Sunday, June 24, 2012

Rosemary Spiced Pickled Pears

Sometimes I can get particularly precious with recipes.  This is one of those.  I’ve been asked for this recipe many times over and somehow felt disinclined to let go of it.  Maybe it’s because I often take it as a gift and once it’s out there then I feel it would no longer be special to me (or people will see just how easy it is and feel cheated?).  I’m selfish, I know.  I was told often enough by my nearest and dearest when I was younger.  So now I am going to be very grown up and magnanimous and share the recipe. 

Now, I confess it’s not that noble a gesture for, if you Google the title, you’ll get many variations on similar recipes.  I spotted one using star anise and thought that would be worth a go.  This particular one comes from a class my sister and I attended many, many years ago on edible Christmas gifts and I think it comes from Leanne Kitchen.   I’ve been making it ever since, slightly altered from the original.  I love the warm, amber syrup with the cool pears.

Serve the pears, either in quarters or chopped, with meats or cheeses.  I love them served with curries or to replace ordinary pears in salads with baby spinach and walnuts.  One friend uses the leftover liquid poured over boiled white rice (you can also splash it in dressings), whilst another has eaten the pears with ice cream even though he was warned they were savoury, not sweet – he liked them.

No matter how you try them, enjoy.  I feel a much nicer person now.

Rosemary Spiced Pickled Pears

Recipe makes about 4 jars, depending on jar size.

2 cups (500ml) white wine vinegar
2 cups (500ml) water
2 cups white sugar
2 teaspoons hot chilli flakes
several sprigs of fresh rosemary*
6 Beurre-Bosc pears

*Snip (don’t chop) the fresh rosemary sprigs to fit the jars you are using.  I normally work on about 2 sprigs to each jar depending on the size of the jars. 

Place the vinegar, water, sugar, chilli flakes and rosemary sprigs in a large pan and simmer, stirring occasionally, until the sugar is dissolved.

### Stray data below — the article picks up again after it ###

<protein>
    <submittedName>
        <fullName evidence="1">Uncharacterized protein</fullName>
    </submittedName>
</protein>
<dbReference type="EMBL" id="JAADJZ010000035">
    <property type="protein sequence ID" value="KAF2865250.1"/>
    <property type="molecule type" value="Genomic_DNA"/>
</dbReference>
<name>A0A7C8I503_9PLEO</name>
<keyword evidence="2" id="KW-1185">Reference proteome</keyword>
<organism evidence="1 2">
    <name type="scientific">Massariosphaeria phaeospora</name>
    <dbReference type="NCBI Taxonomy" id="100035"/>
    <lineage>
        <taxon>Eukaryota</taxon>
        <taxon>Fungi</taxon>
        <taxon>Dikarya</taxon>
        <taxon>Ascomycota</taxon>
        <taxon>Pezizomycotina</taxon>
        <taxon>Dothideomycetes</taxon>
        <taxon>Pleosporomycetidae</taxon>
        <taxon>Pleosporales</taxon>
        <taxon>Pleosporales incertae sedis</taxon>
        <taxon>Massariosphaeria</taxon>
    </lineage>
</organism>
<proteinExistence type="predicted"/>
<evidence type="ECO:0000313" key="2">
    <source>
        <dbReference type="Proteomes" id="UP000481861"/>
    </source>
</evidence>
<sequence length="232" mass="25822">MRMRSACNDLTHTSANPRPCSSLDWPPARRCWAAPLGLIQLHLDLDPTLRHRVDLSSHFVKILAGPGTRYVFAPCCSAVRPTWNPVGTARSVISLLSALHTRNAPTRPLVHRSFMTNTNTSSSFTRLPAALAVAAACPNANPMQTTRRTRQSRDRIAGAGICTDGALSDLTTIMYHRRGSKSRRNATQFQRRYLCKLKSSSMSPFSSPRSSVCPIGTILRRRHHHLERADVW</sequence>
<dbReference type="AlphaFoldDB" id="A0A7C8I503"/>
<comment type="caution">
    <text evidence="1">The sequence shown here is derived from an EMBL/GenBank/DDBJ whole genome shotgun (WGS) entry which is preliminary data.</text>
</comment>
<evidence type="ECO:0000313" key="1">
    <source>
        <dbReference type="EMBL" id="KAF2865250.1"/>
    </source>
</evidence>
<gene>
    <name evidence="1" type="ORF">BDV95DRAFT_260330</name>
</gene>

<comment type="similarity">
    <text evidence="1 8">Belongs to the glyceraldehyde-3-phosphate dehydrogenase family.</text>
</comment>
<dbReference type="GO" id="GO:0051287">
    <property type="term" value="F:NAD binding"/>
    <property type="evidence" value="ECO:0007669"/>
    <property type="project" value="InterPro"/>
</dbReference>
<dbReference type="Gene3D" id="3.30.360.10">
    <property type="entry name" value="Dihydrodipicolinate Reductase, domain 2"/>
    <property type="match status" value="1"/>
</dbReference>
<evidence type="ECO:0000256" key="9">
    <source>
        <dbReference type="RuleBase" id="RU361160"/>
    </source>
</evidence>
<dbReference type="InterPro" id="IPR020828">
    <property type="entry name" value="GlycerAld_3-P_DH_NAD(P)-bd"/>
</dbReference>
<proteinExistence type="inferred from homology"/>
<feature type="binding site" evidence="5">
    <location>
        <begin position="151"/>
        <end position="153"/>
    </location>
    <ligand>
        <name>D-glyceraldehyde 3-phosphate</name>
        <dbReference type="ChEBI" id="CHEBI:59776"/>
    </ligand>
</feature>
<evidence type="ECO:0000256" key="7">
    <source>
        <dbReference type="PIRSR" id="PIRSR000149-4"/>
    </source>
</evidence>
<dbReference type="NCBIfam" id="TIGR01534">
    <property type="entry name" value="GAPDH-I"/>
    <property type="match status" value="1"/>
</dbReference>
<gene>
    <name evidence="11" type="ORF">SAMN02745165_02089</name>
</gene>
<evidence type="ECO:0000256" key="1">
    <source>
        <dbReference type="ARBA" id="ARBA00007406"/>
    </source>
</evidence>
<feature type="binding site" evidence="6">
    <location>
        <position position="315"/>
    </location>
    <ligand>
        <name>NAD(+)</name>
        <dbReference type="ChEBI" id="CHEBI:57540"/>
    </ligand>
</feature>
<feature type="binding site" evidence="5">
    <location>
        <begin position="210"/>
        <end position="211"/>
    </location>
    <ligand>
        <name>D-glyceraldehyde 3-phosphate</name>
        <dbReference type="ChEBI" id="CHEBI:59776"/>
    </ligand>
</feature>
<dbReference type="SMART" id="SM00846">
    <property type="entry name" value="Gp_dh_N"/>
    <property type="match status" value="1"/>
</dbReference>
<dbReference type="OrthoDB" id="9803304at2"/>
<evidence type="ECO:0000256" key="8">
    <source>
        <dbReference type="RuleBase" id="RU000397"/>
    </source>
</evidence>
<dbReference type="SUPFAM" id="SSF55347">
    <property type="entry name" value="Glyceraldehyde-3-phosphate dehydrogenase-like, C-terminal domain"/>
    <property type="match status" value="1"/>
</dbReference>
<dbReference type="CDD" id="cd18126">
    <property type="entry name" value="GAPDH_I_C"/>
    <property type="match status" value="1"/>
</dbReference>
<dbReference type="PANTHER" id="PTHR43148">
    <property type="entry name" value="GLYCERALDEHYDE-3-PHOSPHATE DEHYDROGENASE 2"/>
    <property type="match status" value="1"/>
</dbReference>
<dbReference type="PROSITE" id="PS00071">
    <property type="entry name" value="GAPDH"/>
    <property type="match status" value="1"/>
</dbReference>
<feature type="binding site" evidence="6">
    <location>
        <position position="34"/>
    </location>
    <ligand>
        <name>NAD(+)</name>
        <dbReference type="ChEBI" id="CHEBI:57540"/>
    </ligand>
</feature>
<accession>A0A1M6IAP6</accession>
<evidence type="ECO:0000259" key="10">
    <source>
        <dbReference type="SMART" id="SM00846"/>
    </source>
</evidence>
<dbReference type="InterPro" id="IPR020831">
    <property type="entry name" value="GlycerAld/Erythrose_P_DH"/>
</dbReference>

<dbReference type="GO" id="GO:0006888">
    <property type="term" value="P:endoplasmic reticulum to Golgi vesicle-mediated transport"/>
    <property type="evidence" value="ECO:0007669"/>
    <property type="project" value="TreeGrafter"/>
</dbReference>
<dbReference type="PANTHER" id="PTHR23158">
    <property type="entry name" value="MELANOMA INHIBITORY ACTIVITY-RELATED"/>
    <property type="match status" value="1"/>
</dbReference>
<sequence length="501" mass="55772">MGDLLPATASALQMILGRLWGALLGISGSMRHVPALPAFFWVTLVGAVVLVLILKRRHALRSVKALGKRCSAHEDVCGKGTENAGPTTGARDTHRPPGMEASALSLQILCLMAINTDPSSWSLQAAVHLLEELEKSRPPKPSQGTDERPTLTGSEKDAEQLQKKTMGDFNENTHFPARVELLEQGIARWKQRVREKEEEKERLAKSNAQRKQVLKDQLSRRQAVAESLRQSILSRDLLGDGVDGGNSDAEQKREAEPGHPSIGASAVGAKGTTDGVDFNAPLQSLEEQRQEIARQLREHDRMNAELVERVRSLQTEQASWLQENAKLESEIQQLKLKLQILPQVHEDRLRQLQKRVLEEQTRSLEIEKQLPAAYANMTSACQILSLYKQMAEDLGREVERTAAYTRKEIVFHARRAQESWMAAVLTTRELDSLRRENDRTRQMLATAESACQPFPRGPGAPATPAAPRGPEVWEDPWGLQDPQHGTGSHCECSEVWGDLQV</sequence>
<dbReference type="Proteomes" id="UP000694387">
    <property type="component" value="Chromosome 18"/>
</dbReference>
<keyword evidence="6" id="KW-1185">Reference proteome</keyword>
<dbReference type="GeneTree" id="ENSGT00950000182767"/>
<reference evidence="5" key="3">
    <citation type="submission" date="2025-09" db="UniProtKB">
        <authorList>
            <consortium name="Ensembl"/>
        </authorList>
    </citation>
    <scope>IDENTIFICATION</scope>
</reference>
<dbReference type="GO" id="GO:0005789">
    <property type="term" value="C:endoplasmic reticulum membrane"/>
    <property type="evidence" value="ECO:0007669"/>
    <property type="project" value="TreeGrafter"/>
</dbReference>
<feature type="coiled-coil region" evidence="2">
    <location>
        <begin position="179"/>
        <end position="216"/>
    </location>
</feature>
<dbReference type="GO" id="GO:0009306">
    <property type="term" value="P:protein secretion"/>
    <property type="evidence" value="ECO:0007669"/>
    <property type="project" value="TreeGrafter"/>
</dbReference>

In the meantime, peel the whole pears leaving the stalks attached.  Cut each pear into half, then quarter (still leaving stalk attached).

Add the quartered pears to the pan and simmer for 30 minutes or until pears are soft.  Stir gently once or twice to ensure pears are evenly covered. 

While the pears are simmering, sterilize your jars and lids.  I wash mine in hot, soapy water, rinse the jars and microwave them (still with water attached) for one minute.  I pour boiling hot water from a kettle over the lids.  I also hot wash some tongs and a pouring jug to use when filling the jars.

Distribute the pears and rosemary sprigs evenly between the jars.  Unless you have a pouring spout on your pan, pour the remaining liquid into a pouring jar then into each jar, right up to the top.  Place lids on top and twist to ensure they are sealed.  Wipe each jar with a warm, damp cloth to remove residue syrup. 

Store in a cool, dark cupboard.  Try to leave for a month to develop the flavours.

Serve either in quarters or chopped with meats, cheeses, etc.  They are also particularly good with curries or make lovely gifts.


  1. I am totally going to try this on my next day off - roll on Thursday. I often make roasted pears to accompany pork chops and the like - I'm thinking this would make a wonderful alternative.

  2. I’ve made this recipe and it turns out amazing. Very tasty. Relatively easy to do. I do my jars in a 400 degree oven for 10 minutes; using great caution to remove after, and let cool until warm-hot to touch before adding ingredients. I boil my lids in water in a pot on stove. After tightening on filled jars, let them sit and you’ll hear the lids ‘pop’ as they cool when they make a tight seal. Mine go into my cool but never freezing basement.